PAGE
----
The Patent Specification Is the Name of the Game Now


Patent litigants operating under the premise that “the name of the game is the claim” may need to rethink that maxim. Especially if they hope to win on appeal. 

The phrase, famously stated by Giles Rich, co-author of the 1952 Patent Act and former Federal Circuit judge, means claims are the most important element in defining the boundaries of a patent owner’s property. And in U.S. patent law, claims have played that role, overshadowing a patent’s other aspects, since 1836. 

But on May 31, the Federal Circuit agreed with an argument that the term “communications path” in a patent claim doesn’t include wireless communications. Which is a perfectly reasonable ruling, given the specification of the patents at issue in the case. But it means the specification is now a big name player in the game, too. 

The recent case concerns U.S. Patent Nos. 5,912,895, 6,327,264 and 6,587,473, which were awarded to Northern Telecom (Nortel) based on an application filed 20 years ago.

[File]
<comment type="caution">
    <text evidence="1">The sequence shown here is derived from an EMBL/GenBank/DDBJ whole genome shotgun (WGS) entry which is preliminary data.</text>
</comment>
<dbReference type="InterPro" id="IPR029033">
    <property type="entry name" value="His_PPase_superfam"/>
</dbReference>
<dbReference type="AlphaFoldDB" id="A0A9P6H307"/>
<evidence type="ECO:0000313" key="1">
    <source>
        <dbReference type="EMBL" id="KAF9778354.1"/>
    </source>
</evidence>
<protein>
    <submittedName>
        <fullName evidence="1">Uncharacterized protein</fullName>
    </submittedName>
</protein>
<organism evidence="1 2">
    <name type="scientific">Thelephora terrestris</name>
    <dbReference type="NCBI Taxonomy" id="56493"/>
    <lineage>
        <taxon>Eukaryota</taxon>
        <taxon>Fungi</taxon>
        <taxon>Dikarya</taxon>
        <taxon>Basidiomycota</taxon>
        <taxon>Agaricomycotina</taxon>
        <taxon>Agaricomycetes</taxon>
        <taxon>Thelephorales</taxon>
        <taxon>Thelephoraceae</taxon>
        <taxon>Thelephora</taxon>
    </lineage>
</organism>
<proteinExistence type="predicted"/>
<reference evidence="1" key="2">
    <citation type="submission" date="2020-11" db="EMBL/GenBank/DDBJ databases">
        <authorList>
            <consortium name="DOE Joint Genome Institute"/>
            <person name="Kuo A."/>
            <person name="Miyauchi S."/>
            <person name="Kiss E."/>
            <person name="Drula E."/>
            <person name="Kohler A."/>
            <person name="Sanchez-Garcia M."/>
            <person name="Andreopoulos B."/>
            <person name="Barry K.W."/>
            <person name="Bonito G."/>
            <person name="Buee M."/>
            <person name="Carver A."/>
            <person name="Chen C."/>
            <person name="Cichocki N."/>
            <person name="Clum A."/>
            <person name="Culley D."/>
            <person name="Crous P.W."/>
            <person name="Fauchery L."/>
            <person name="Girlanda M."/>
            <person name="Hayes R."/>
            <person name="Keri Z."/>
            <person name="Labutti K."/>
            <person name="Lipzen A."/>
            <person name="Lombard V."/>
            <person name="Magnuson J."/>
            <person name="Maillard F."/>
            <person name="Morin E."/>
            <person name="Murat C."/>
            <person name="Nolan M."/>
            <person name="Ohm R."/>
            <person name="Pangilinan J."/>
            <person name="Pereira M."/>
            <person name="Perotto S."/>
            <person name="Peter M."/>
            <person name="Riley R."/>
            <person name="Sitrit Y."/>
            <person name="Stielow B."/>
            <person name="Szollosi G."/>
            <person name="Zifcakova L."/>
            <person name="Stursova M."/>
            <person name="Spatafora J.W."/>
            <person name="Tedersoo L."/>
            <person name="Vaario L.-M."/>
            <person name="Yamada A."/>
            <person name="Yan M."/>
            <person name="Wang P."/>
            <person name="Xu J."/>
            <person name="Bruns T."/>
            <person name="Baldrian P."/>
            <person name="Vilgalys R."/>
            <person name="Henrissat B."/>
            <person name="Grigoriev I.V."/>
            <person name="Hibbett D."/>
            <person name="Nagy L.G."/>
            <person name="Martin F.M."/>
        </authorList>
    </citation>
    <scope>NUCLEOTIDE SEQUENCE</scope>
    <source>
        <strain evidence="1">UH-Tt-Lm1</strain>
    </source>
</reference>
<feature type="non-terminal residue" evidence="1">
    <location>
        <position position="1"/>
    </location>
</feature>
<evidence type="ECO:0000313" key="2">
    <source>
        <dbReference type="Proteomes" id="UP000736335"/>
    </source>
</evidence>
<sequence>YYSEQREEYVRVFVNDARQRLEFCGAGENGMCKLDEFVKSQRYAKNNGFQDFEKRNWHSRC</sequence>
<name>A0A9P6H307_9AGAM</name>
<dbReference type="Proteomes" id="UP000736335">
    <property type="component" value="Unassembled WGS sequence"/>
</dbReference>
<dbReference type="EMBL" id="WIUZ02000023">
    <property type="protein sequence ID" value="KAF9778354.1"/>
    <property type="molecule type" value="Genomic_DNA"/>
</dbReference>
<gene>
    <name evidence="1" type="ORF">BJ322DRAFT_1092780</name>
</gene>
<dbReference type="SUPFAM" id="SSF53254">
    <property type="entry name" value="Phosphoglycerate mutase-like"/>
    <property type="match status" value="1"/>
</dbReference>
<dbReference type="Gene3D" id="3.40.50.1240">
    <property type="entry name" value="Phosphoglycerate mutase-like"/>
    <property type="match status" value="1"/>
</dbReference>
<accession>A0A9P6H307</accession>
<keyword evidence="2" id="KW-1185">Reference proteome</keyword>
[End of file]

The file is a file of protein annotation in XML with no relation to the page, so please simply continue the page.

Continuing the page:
Innovative Wireless Solutions LLC, assigned the patents, argued that they covered Wi-Fi equipment sold by Cisco Systems Inc. and Ruckus Wireless Inc. to coffee shops and hotels, and sued. But Cisco and Ruckus argued—successfully—that the specification “implicitly disclaimed” wireless communications. They said it described only wired communications, noting that the title included the phrase “via telephone lines.” 

To be clear, wireless local area networks (LANs) existed on May 1, 1996, when the patents were awarded. But Nortel was wireline-centric. And the specification in the patent application never mentioned the word “wireless.” 

On the other hand, wireless network equipment makers at the time might well have used the phrase “communications path” to apply to the same types of communication between pieces of equipment—regardless of any physical differences between the paths. That would be enough if the claim were the name of the game, because a court could construe the patents as wireline/wireless-agnostic. 

But with the Federal Circuit agreeing that a specification can “implicitly disclaim” a technology simply by not mentioning it, a claim will never stand on its own again.

That’s a real shift from the days of Judge Rich. But only two of the court’s active judges today ever sat with Rich. And even adding in the part-time judges with senior status, those who have never served with Rich outnumber those who have, 10-7.